The Heart on Fire ~ How we worship...
Living in the United States, we have the freedom to worship in thousands of local churches, denominations, and religions. It seems many local churches focus on ethnic groups, age groups, economic groups, "traditional" worship, "modern" worship, magisterial doctrines, liberal interpretations, and the list goes on.
While it is a great blessing to have the ability to gather in groups comfortable to our lifestyles and needs, there is a tendency to interpret the Bible in a manner where we can feel "comfortable" in believing we are serving the Lord without permitting the Word of God to convict us of our weaknesses, bring us to repentance, and challenge us to develop our relationship with the Holy Trinity.
The Celtic Carmelites hold the Bible as the Word of God. We believe the Truths found in the Bible transcend time, cultures, and public opinions. We believe the Bible in as pure a translation as possible, and we do our best to read the Word for what it says and not what we want it to say.
After reading the above, you might be thinking we are a community of believers without joy. On the contrary, the joy of the Lord and His people permeates the Sacred Scriptures, even to the point where the Epistle of James starts with the admonition, "My brothers and sisters, count it all joy when you fall into various trials..." (James1:2).
Celtic Carmelites are identified by our ability to feel joy in whatever state we are in. Certainly we grieve when appropriate, we get frustrated, angry, and self-centered. Yet, in times where we are not following in the example of our Master, we go to Scripture and are reassured that whatever our state, one of the heroes of our faith experienced similar difficulties and the Grace of God was more than sufficient to bring him or her back to peaceful acceptance of the situation we are encountering.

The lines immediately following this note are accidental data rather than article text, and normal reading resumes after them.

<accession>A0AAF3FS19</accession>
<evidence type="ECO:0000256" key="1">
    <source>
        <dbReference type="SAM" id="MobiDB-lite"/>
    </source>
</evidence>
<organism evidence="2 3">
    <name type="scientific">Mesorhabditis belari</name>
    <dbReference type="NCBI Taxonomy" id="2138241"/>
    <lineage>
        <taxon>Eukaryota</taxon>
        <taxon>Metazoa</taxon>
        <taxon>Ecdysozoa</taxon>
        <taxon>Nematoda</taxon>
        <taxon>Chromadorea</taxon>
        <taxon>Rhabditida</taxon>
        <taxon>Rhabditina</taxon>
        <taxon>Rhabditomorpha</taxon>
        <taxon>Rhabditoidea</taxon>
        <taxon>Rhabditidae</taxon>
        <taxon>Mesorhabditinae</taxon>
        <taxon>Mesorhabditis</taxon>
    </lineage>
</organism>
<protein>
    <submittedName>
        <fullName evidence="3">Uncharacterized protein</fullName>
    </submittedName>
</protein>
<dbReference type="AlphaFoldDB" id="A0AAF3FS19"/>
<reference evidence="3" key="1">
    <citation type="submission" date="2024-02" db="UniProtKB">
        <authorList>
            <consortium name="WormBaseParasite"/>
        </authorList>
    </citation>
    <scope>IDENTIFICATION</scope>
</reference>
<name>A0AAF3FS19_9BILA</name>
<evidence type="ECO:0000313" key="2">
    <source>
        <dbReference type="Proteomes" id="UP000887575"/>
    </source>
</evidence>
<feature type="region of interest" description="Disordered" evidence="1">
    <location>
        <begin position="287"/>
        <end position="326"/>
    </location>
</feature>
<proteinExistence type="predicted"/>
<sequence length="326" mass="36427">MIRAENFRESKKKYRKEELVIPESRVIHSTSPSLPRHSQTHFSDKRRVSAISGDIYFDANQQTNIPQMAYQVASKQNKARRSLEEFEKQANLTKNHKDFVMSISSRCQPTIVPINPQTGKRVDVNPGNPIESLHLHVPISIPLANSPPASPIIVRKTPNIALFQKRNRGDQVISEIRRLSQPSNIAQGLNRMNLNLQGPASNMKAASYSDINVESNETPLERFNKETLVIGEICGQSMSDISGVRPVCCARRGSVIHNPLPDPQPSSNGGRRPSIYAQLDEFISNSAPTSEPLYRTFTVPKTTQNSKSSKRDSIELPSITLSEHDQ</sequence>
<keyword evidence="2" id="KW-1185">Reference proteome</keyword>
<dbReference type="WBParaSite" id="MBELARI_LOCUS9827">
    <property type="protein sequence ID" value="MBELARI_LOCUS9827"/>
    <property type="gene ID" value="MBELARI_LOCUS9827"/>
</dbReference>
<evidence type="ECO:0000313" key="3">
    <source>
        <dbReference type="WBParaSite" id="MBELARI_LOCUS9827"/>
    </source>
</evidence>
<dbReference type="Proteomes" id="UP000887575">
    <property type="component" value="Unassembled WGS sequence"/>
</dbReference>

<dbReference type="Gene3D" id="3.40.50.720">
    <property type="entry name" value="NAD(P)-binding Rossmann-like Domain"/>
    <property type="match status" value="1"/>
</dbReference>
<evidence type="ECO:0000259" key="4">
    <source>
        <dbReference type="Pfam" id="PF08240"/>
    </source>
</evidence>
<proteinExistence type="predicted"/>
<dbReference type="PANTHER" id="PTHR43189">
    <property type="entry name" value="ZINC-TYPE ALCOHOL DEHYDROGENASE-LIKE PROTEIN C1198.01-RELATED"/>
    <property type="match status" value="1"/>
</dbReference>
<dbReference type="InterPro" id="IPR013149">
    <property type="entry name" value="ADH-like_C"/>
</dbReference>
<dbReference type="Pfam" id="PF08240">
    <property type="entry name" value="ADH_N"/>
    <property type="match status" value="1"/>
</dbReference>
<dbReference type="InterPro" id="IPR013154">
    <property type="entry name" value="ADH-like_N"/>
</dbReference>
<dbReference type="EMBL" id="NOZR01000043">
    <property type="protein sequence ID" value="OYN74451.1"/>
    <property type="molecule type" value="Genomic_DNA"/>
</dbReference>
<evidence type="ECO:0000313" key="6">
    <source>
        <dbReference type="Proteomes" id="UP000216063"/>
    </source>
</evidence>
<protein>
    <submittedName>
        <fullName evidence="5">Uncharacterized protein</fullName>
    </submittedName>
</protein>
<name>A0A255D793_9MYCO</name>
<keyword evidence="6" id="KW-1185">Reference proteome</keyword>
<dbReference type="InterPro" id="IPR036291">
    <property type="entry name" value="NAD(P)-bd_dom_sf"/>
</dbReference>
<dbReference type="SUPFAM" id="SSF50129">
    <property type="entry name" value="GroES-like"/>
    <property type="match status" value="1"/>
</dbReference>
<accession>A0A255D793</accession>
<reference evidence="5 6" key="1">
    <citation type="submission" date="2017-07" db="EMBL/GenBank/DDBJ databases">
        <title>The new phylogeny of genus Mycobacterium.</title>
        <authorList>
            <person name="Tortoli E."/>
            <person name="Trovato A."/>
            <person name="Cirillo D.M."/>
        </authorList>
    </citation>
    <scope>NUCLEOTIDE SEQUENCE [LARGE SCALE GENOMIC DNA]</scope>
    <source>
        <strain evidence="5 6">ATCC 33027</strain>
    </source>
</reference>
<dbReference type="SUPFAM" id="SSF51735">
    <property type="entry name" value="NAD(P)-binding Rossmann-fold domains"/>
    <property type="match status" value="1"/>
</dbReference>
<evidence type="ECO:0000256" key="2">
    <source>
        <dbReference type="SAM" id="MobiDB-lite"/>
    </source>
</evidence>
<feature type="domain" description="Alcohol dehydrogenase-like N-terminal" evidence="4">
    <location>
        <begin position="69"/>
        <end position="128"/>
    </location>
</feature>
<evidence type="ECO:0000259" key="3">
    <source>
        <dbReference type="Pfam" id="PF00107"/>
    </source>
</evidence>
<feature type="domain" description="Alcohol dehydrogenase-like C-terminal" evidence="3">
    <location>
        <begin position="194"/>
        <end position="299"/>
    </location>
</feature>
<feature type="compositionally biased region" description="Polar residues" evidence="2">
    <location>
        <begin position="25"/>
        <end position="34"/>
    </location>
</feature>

Carmelites throughout history have been known for their contemplative charism. Studying and contemplating Sacred Scripture gives us an ability to remember the promises of Christ, provides specific examples of God's faithfulness to His chosen ones when they were in uncomfortable situations, the assurance His love for us will never fail, and that He has freely given us the most incredible honor of coming before Him clothed in the righteousness of His Son, Jesus Christ.
So, though we stumble time and again, our lives reflect the fruit of the Holy Spirit - "love, joy, peace, long suffering, patience, kindness, goodness, faithfulness, gentleness, and self-control" (Gal. 5:22-24). Additionally, we see in 1 Corinthians 13 (the great love chapter) the personality of Jesus Christ, and we embrace the challenge to be a reflection of Him in the world.
How do we worship? By living the Gospel of Jesus Christ with humility of heart, kindness toward ourselves and others, and a steadfast commitment to the Holy Bible as the inerrant Word of God.